Posts Tagged ‘God’

Judges 5:1-31 (Part 1 of 3)
The Song of Deborah

Why is it that songs are so important to us as the people of God? Here, in this passage, we see a scene almost out of High School Musical or Grease or something like that where Israel breaks out into song after a battle victory. I always find musicals somewhat silly in that people just all of a sudden break out into song as if it is like the most normal thing in the world to do. Deborah, in Glee fashion, breaks out into song here in celebration of a mighty victory that ends 20 years of oppression of certain of the tribes of Israel.

It got me to thinking about the purpose of songs in musicals and in the Judeo/Christian tradition. In musicals, besides giving songwriters an avenue to get paid, songs break out to emphasize a point in the pathos of the story of the musical. A key issue in the life of one of the characters is brought to the forefront of the audience’s mind through song. It is the same with song in our faith. Songs were sung in the Old Testament to emphasize and memorialize what God had done for Israel. It was a way to preserve the oral traditions concerning the historical highlights of Israel’s history. It is the same today.

We have many great songs today that remind us of the greatness of our God and why we should believe in and trust Him. I have been a big Jesus Culture fan for much of this decade but here lately I have tended toward Elevation Worship. The album they released awhile back, “There Is a Cloud”, is my favorite album right now. The songs on the album are all great and I can listen to the whole album at least twice back to back as Elena and I take long trips in the car. The album title and the basic tenor of all the songs is based on the story of Elijah and his prayers for rain after it had been dry in Israel for three years and then he sees a cloud forming in the distance. That cloud is the hope of God. The idea of the songs is with God we can conquer any circumstances and as well that there are dry seasons in life and we must trust in the Lord to deliver us.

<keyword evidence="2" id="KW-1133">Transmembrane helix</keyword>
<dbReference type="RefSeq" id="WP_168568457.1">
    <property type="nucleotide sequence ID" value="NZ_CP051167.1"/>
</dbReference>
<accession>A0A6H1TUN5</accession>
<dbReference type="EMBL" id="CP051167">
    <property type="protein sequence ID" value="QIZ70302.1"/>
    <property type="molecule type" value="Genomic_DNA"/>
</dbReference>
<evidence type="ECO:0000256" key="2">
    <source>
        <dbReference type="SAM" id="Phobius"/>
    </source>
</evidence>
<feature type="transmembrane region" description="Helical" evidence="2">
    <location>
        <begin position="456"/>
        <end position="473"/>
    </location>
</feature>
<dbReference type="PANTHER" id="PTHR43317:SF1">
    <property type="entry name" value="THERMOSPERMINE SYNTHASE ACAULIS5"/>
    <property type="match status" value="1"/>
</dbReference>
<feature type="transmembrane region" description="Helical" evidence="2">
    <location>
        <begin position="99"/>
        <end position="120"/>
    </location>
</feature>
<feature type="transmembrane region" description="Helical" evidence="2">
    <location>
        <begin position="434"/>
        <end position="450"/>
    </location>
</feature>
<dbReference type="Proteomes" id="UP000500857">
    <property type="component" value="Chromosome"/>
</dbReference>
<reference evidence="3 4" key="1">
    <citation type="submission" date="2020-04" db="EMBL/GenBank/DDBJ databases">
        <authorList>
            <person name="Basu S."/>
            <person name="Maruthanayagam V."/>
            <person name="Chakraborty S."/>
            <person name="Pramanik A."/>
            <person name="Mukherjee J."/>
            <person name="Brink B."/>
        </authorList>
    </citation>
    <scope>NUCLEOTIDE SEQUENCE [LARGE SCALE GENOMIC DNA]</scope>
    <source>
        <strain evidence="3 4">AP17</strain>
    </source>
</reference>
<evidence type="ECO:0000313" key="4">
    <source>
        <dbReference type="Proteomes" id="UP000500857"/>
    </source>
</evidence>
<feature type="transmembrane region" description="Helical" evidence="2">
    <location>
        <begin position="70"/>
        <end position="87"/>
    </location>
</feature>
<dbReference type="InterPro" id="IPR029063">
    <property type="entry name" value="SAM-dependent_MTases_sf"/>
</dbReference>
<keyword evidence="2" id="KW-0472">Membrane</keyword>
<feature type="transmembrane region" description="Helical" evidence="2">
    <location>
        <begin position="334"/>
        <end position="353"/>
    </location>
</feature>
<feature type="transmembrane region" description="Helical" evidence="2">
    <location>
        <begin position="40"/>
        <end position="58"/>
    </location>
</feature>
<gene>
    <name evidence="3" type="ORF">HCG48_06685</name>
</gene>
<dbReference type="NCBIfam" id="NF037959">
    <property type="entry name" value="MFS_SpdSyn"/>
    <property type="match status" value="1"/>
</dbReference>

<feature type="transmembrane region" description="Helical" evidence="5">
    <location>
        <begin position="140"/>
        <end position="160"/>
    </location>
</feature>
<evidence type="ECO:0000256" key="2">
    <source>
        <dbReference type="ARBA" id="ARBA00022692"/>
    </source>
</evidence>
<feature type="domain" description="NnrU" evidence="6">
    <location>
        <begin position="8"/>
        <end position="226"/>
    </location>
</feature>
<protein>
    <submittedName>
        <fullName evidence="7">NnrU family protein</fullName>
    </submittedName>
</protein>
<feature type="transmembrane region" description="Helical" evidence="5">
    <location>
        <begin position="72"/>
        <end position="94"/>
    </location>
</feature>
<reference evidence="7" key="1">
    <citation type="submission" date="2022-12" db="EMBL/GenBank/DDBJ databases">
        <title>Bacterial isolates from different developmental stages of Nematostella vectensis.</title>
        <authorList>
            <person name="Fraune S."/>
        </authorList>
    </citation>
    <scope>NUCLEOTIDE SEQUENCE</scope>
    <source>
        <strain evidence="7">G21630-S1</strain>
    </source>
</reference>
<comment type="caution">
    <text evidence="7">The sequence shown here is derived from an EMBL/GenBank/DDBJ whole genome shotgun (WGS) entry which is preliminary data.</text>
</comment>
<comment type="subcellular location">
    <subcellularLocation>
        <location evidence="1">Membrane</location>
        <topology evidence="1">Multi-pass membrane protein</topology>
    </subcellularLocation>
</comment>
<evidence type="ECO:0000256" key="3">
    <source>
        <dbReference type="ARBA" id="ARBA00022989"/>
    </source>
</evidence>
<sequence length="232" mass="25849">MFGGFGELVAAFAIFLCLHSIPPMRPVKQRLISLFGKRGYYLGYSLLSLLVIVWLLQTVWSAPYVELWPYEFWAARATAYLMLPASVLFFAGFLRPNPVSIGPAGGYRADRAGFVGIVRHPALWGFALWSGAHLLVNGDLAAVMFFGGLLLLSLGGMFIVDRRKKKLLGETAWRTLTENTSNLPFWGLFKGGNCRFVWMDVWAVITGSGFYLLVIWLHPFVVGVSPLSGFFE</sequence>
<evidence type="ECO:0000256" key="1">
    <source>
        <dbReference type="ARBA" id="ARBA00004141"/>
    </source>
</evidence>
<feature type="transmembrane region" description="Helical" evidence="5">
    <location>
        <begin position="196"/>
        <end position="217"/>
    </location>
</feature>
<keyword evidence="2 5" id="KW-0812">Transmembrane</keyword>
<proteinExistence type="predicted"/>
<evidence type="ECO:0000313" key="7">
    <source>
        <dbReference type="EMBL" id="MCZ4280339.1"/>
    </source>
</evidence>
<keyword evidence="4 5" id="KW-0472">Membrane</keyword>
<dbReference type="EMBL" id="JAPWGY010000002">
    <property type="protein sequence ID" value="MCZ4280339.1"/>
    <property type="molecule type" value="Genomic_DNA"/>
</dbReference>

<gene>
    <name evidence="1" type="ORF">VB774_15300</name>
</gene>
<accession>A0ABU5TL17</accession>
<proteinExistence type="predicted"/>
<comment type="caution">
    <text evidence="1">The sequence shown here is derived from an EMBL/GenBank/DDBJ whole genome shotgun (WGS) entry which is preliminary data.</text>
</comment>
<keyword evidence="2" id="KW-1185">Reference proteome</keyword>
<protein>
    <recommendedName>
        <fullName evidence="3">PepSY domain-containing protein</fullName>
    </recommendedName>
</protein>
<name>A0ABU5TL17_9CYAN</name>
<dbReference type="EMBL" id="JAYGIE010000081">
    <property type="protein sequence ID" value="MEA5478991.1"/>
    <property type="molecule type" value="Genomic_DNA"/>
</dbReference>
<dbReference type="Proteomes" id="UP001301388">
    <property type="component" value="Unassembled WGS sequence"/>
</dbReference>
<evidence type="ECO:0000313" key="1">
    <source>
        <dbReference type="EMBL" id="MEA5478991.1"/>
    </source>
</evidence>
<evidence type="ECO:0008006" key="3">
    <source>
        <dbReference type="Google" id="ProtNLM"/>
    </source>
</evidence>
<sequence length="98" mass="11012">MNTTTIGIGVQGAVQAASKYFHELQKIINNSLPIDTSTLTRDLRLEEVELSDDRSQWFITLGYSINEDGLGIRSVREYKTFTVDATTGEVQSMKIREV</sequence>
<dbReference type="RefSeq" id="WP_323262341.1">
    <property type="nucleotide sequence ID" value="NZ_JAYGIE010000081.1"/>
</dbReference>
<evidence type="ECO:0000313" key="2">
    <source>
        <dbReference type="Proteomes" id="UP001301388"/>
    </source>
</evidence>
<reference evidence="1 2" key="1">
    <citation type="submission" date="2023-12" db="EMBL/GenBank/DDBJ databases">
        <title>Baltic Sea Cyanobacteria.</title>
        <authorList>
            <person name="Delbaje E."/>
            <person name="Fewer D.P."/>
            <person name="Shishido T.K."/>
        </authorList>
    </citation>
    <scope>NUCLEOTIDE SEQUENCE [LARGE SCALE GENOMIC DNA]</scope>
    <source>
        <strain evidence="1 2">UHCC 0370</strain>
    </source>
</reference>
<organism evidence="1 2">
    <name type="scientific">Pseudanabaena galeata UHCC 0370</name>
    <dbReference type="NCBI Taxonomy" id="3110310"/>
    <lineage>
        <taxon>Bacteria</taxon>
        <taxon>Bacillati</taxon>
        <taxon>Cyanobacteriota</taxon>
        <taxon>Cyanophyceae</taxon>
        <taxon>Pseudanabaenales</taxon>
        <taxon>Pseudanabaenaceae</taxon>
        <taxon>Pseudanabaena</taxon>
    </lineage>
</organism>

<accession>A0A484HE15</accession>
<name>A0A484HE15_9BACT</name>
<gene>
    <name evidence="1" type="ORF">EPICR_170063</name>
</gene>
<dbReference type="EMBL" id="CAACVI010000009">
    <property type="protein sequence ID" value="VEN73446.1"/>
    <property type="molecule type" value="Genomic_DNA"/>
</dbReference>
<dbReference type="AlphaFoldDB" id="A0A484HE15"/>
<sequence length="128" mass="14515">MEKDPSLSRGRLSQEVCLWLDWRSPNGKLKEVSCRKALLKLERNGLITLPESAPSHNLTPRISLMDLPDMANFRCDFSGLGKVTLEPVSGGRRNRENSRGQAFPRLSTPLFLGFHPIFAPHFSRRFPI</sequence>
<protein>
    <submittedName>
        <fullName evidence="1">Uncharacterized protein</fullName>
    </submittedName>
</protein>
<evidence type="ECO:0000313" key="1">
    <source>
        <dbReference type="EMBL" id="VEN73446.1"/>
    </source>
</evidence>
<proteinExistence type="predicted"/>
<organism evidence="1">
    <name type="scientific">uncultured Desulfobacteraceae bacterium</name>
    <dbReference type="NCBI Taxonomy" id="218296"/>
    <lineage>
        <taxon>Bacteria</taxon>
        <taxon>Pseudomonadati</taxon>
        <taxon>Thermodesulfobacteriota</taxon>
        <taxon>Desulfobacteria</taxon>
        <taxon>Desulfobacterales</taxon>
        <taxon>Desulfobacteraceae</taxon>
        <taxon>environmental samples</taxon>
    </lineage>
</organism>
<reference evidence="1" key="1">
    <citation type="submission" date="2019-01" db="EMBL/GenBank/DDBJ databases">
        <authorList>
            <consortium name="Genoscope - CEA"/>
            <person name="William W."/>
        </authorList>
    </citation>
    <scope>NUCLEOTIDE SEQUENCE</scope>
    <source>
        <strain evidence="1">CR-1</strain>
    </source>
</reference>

One of my favorite songs from that album is the song entitled, “Overcome”. The lyrics go something like this:

Now the darkness fades
Into new beginnings
As we lift our eyes to a hope beyond

All creation waits
With an expectation
To declare the reign of the Lord our God

We will not be moved
When the earth gives way
For the risen One has overcome

And for every fear
There’s an empty grave
For the risen One has overcome

Now the silence breaks
In the name of Jesus
As the heavens cry let the earth respond

All creation shouts
With a voice of triumph
To declare the reign of the Lord our God

We will not be moved
When the earth gives way
For the risen One has overcome

And for every fear
There’s an empty grave
For the risen One has overcome

He shall reign forever
Strongholds now surrender
For the Lord our God has overcome

Who can be against us?
Jesus our Defender
He is Lord and He has overcome

He shall reign forever
Strongholds now surrender
For the Lord our God has overcome

Who can be against us?
Jesus our Defender
He is Lord and He has overcome!

We will not be moved
When the earth gives way
For the risen One has overcome

And for every fear
There’s an empty grave
For the risen One has overcome

We will not be moved
When the earth gives way
For the risen One has overcome

And for every fear